“Have you been to Nashville over the past decade, Birmingham?” Ketch Secor asks. “Don’t let it happen to you, Birmingham. Keep the peanut roasters in downtown Birmingham. Once you lose them, they’re gone forever. Nashville will never get back its peanut roasters. Never. We traded them in for yoga latte poses. With wifi.”
Old Crow Medicine Show calls new Nashville home, but it’s old Nashville. The band was formally inducted into the Grand Ole Opry in 2013, but it has been the bearer of its oldest traditions for much longer. Secor, the lead vocalist of the old-time string band, isn’t particularly a fan of what his adopted home has become.
The band began recording in 1998, and they added an inescapable song to the landscape of Americana before Americana was really a thing, “Wagon Wheel,” an unfinished song of Bob Dylan’s that the band shaped into its own hit. It’s been covered countless times, including by pop-rock gone country singer Darius Rucker.
“It was so cool to have mainstream success that we didn’t have to be beholden to,” Secor said of Rucker’s cover. “Anybody that’s had the kind of commercial success that Darius has had — it’s a powerful force. And you’re beholden to it. But we aren’t. Darius just held up our John 3:16 sign behind the catcher, the way they used to do. But we didn’t have to hold it, and we don’t have to go find another sign to pick up either.”
That liberty has positioned Old Crow Medicine Show to be exactly what it always wanted to be, and with a bigger audience.
“I’m out to champion the cause of who I perceive to be the heroes of country music,” he said. “Ira and Charlie Louvin, Alton and Rabon Delmore —. Just to name a couple of Alabamians. These folks have been forgotten by country music. And maybe you won’t remember them and you’ll just remember Old Crow, but I remember them, and Old Crow remembers them. So if you like us, then you like them, too. If you like us, you’re liking what Roy Acuff thinks about country music.
“I’m out to change country music. I want Old Crow’s fiddle and banjo to bust the gates wide open so that we can all storm the temple. And it’s really important that mainstream success be a part of that. Darius is helping me do that.”
Could an old-time string band be the gateway for Rucker to storm the Smokies with adult contemporary?
“That would have been the one I wanted to pick up,” Secor says of possibly covering “Hold My Hand.” “Or I’m kind of more into ‘Only Wanna Be With You.’ That’s kind of my jam.”
When Old Crow Medicine Show arrived, it embodied a renaissance. What the band was doing was as old as music itself, but reviving it was not. Now, it’s the new normal. It’s the new Americana. It’s the traditional Opry in an age when someone like Carrie Underwood is the new Opry. Finding that sound in the mid-’90s was an adventure. It wasn’t really a thing.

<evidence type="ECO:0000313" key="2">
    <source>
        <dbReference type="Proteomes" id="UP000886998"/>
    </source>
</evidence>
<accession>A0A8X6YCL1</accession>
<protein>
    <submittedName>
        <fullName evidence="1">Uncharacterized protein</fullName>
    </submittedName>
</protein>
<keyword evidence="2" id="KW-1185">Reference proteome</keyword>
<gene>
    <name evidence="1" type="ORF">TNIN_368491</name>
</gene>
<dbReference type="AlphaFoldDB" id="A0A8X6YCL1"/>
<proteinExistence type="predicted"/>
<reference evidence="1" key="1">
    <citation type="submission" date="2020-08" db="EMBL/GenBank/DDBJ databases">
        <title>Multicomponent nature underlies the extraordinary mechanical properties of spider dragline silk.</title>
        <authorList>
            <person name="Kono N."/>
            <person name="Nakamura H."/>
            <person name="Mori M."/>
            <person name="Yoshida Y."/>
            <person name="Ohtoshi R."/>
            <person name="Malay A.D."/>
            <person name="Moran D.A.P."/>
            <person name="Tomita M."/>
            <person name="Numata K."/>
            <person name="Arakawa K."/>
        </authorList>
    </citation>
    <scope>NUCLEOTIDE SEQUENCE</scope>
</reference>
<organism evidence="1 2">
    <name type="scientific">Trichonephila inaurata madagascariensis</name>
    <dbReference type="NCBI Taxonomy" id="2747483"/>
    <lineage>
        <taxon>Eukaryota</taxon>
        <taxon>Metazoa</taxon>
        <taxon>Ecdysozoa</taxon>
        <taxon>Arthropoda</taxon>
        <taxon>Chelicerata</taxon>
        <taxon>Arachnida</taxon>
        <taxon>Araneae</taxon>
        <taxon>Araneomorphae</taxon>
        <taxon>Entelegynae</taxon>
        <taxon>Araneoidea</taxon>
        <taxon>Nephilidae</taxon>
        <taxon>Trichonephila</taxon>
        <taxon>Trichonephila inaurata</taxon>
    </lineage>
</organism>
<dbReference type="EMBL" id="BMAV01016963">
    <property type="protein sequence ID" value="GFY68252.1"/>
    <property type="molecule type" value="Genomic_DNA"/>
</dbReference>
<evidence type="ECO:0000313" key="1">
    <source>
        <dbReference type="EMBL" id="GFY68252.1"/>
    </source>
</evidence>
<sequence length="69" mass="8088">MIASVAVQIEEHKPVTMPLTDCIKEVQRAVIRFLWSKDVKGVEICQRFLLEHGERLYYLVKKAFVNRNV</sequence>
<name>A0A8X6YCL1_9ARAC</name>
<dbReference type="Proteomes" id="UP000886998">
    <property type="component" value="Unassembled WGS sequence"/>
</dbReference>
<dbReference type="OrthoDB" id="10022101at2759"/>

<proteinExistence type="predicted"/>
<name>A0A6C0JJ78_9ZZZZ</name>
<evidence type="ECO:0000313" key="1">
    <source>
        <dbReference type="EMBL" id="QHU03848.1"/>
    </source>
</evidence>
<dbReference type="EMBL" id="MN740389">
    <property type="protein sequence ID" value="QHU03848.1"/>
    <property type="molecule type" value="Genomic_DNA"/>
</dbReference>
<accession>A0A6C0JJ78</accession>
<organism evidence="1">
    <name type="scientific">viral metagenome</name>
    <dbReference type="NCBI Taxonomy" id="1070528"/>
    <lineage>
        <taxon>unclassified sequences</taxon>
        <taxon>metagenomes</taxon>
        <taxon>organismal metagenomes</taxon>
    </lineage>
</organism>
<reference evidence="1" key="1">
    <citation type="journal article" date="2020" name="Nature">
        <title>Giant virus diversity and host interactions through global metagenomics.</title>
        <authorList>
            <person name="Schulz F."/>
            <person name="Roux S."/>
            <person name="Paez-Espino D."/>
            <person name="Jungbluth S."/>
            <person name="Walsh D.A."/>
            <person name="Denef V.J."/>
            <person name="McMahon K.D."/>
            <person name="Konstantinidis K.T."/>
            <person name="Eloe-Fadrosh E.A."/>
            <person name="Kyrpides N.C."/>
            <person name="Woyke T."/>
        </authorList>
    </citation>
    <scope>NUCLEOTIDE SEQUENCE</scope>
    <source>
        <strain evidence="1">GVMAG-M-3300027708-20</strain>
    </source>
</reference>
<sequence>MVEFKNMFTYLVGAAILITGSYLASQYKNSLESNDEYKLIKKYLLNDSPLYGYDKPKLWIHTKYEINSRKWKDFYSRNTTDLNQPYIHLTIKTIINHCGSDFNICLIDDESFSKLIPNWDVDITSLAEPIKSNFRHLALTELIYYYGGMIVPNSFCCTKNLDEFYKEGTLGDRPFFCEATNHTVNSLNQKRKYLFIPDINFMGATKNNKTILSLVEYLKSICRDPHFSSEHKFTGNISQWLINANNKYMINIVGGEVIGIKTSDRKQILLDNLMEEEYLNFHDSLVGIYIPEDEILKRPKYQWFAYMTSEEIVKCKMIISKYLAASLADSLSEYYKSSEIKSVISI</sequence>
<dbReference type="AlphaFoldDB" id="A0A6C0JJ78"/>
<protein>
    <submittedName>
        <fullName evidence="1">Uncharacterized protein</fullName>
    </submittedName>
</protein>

“Culturally, you’d walk through the RV Park of throbbing bluegrass music, and then up on the hill, you’d see something that looked sort of dangerous,” he said. “A bearded, long-haired violin player. Everybody still had a twang in their voice, but there were back-to-the-landers and old hippies, all grown up. It was just a really exciting bunch of musicians to want to be around. They made the music really fiery to a young and impressionable fiddler like me.”
Old Crow Medicine Show was sort of filed under “Americana” before that was a widely accepted label, too. Only this year has “Americana” received a place on the Billboard charts, and it may still not be what most accurately describes the band. They’re old-time. But maybe old-time is new, too.
“Labels and music — some of them are really old and some of them are really new,” he said. “Americana is, of course, a really recent addition. Old-time music is a term that predates hillbilly or country. It certainly predates country music. ‘Old-time’ music is what the catalogs in the 1920s said about fiddle music. Bluegrass was a term that came up in the 1940s. Before that, they used the term ‘string-band.’ They’re all just different ways to classify the sounds that a listener is hearing. But it’s all folk music. Every lick of it. It’s all just different shades of folk music. To me, that’s the catch-all term. I don’t put a lot of faith into the Americana. It feels like a lint trap on the spin cycle of country music. Americana is made up of all of the artists that don’t sell a whole lot of records anymore. There’s what’s on the radio, and then there’s the rest.”
Now, they’re nine records deep into being the band that began to blur those lines.
“The Opry is a long-term process,” he said. “What you’re hearing now has more to do with Roy Acuff’s decisions in the 1970s than it has to do with anything in this millennium. Roy’s powerful call to a return to traditionalism is still heard. And now the question is, ‘What is traditional?’ And by choosing a band — by choosing our band — the Opry defines what traditional, hillbilly string-band music sounds like. It sounds like the Old Crow Medicine Show. The Opry sounds like the Old Crow Medicine Show. Boy, isn’t that something? [laughs]. Who would have thought that? I never thought that I would be able to say that sentence and have it be true.”
Old Crow Medicine Show comes to Iron City on Friday, June 24. Doors open at 7 p.m. and the show begins at 8 p.m. Parker Millsap opens. Tickets are $39.50 in advance and $45 at the door. For more information, visit ironcitybham.com.